For generations Sri Lankans have been celebrating their highly cultural and traditional Sinhalese New Year festival named “Aluth Avurudda (අලුත් අවුරුද්ද)” in high spirits. It is a festival that has its own unique vibrance of Sri Lankan cuisine, traditional games, multi-colour outfits and a season where nature is in its full bloom bearing fruits and attracting birds of all kinds. Worldwide Sinhala Buddhist communities, especially the Sri Lankan residents celebrate their new year by connecting with their families in a two-week long holiday, driving back home long distance to rekindle their family bonds where the extended families spend the holidays at their childhood home reminiscing the good old times spent within those walls. Similar to Christmas period, Sinhalese new year has its own rhythms that are commonly narrated in positive and up beat melodies.

The Sri Lankan Sinhalese and Tamil New Year is a time for gift sharing, preparing traditional sweets such as Kavum, Kokis, Pani Walalu that are mostly made from wheat flour hence it is healthy and delicious. The traditions are such that families, especially mothers get together during this season make all sweets from their own hands adding a flavour of love that enrich its taste. One of the key icons of this Sinhalese New Year is a sweet table, also known as Kavili table. It consists of all kinds of traditional Sri Lankan sweets, accompanied with jaggery infused milk rice and a banana plantation. This table also has a small oil lamp that is lit before consumption of the meals. One of the main features of Sinhalese new year is conducting tasks according to pre-set auspicious times. They have a specific time to bathe for the old year, lit the stove to prepare the milk rice, eat, conduct money transactions and leave for work. They even have a specific main colour for each year where all are advised to wear to attract prosperity where this year being the colour of blue.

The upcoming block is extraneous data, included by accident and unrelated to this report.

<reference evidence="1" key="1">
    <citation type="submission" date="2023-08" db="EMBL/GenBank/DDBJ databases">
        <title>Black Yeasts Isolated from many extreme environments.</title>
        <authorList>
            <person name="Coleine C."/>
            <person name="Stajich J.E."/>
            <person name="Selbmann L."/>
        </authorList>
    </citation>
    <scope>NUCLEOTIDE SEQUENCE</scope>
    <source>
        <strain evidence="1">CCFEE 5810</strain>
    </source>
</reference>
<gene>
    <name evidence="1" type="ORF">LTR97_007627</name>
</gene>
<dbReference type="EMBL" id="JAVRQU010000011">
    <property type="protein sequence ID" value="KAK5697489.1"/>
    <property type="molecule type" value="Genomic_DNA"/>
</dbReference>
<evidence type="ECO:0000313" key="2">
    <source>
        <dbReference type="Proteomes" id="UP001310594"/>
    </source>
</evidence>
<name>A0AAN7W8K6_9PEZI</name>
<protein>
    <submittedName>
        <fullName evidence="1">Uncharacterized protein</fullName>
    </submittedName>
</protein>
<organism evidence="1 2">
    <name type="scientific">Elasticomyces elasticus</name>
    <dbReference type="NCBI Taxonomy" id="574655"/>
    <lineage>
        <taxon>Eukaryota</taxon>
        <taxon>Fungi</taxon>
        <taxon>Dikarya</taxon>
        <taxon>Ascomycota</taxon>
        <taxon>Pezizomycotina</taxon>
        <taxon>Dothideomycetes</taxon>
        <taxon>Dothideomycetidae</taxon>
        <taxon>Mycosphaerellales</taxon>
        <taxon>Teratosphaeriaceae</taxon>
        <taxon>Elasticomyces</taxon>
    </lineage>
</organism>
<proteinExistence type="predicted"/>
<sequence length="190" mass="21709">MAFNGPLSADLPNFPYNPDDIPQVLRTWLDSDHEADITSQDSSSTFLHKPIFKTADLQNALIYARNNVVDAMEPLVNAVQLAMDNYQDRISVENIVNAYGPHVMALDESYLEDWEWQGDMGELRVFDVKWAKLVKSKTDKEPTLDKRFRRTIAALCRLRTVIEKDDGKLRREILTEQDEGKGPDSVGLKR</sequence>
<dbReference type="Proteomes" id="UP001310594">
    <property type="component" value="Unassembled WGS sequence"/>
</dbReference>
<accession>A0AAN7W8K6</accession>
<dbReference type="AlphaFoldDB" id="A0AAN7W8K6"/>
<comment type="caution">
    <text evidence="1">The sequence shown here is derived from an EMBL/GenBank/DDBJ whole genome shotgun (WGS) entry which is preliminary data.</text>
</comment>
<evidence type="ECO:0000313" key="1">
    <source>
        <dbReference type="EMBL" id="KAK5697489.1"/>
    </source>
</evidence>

Sri Lankans host a series of games that are exclusively done during their new year period which are filled with fun and laughter. This tradition occurred as during old times, villagers used to get together as host avurudu games allowing all residents to participate, make memories and win prizes. These games include tug of war, breaking pots, playing the rabanna, pillow fight, going on the swing, spoon race, greased pole climbing, scraping of coconuts, bun eating concept, weaving coconut leaves etc. During this period as extended families are under roof a lot of traditional board games are played such as Pancha Keliya, Nerenchi and Checkers. The ideal avurudu setting of a home is young ladies sit on a woven mat and play board games whilst the young lads is outside playing folklore games with their uncles and the mothers and aunt occupy the kitchen busy preparing sweets and dishes for the avurudu table. One of the most popular games is the beauty pageant to select the most outstanding and beautiful princess and prince. Whilst these games are conducted wearing traditional new year outfits were lungi and blouse for girls and sarong and shirt for boys. In modern context, most of the corporates hold avurudu celebration as a part of their annual calendar and even go to the extent of sponsoring large scale avurudu games hosted by local broadcasting channels.